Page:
Health status quo ‘meant to be broken’

November 18, 2014 in Medical Technology

“The status quo is inadequate and was meant to be broken.”

So reads the tagline of Kyle Samani’s blog. As Pristine’s fo-counder and CEO, Samani is among several panelists who will deliver presentations devoted to wearable healthcare at a Tuesday, Dec. 10 session of the mHealth Summit 2014.

MediSafe chief executive Omri Shor is another panelist. “mHealth apps and wearables will play an important part in personalizing healthcare and improving health outcomes through information transparency and engaged patients,” he said – likely representing the views of many entreprenuers in the ecosystem of innovation that companies such as Google and Apple are fostering.

Google’s Android platform, for instance, is already enabling developers like Kamani and Shor to create cutting-edge apps that move healthcare forward.

Whereas Pristine develops apps for Google Glass and other devices, MediSafe just last month expanded its platform to include wearables, becoming the first mobile health app on Google’s just-announced suite of Android Wear smartwatches.

While wearing Google Glass and the Pristine app, a healthcare provider can stream audio and video to other providers from the virtual perspective of the eyeball. The provider at a distance can virtually see what the on-location provider sees, leaving the transmitting doctor free to focus on the patient. Because the video is relayed from a first-person perspective, the consulting physician can provide guidance as if he or she were actually in the room.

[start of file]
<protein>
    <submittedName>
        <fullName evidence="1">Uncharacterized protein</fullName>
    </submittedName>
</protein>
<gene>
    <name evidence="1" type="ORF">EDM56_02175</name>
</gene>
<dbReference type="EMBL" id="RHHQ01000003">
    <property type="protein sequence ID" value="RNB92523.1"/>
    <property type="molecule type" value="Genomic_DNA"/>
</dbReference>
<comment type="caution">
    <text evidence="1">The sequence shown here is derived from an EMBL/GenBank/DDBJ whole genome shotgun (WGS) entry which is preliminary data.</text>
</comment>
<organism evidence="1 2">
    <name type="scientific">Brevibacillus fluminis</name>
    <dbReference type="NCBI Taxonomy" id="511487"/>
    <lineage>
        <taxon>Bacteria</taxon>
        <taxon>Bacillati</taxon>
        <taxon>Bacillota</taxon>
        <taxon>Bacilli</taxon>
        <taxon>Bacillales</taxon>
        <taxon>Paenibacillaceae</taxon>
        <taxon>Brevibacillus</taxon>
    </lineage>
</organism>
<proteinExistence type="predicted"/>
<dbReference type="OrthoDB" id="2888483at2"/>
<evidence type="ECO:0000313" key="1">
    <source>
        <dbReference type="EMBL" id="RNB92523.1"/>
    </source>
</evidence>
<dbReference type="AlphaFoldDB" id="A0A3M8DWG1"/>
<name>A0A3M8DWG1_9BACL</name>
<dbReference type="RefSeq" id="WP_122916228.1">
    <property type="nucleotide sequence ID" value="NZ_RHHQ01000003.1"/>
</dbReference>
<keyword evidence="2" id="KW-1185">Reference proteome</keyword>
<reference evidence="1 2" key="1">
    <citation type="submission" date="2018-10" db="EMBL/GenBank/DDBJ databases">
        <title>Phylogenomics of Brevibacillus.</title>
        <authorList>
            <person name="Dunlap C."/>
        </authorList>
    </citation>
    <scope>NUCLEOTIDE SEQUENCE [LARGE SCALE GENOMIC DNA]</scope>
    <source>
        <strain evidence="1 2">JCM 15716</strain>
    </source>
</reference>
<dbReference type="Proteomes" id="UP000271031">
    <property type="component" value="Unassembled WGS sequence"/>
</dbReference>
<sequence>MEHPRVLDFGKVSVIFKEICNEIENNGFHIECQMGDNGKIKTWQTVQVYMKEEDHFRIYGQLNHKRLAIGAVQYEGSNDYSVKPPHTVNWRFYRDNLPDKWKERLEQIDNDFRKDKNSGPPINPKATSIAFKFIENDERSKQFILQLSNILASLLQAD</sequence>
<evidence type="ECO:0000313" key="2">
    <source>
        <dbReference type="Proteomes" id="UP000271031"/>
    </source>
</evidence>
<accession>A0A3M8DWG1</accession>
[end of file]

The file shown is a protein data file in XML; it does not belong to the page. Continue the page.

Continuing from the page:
Kamani told mHealth News that Pristine is building out a suite of products and services for Glass “to serve a small part of the overall demand of the market.”

Google Glass is among a number of wearables that are designed to bring considerable opportunites in the areas of alerts, collaboration, education, remote collaboration and telemedicine and provide insight into a patient’s well being, Kamani and Shor said.

“Glass is today where the desktop computer was in 1978 and where the cellphone was in 1992,” Kamani said. “Only (a very small fraction) of what can be developed has been.”

The mHealth Summit 2014 runs from Dec. 7-11 at the Gaylord National Resort and Convention Center just outside Washington, D.C. Register here.

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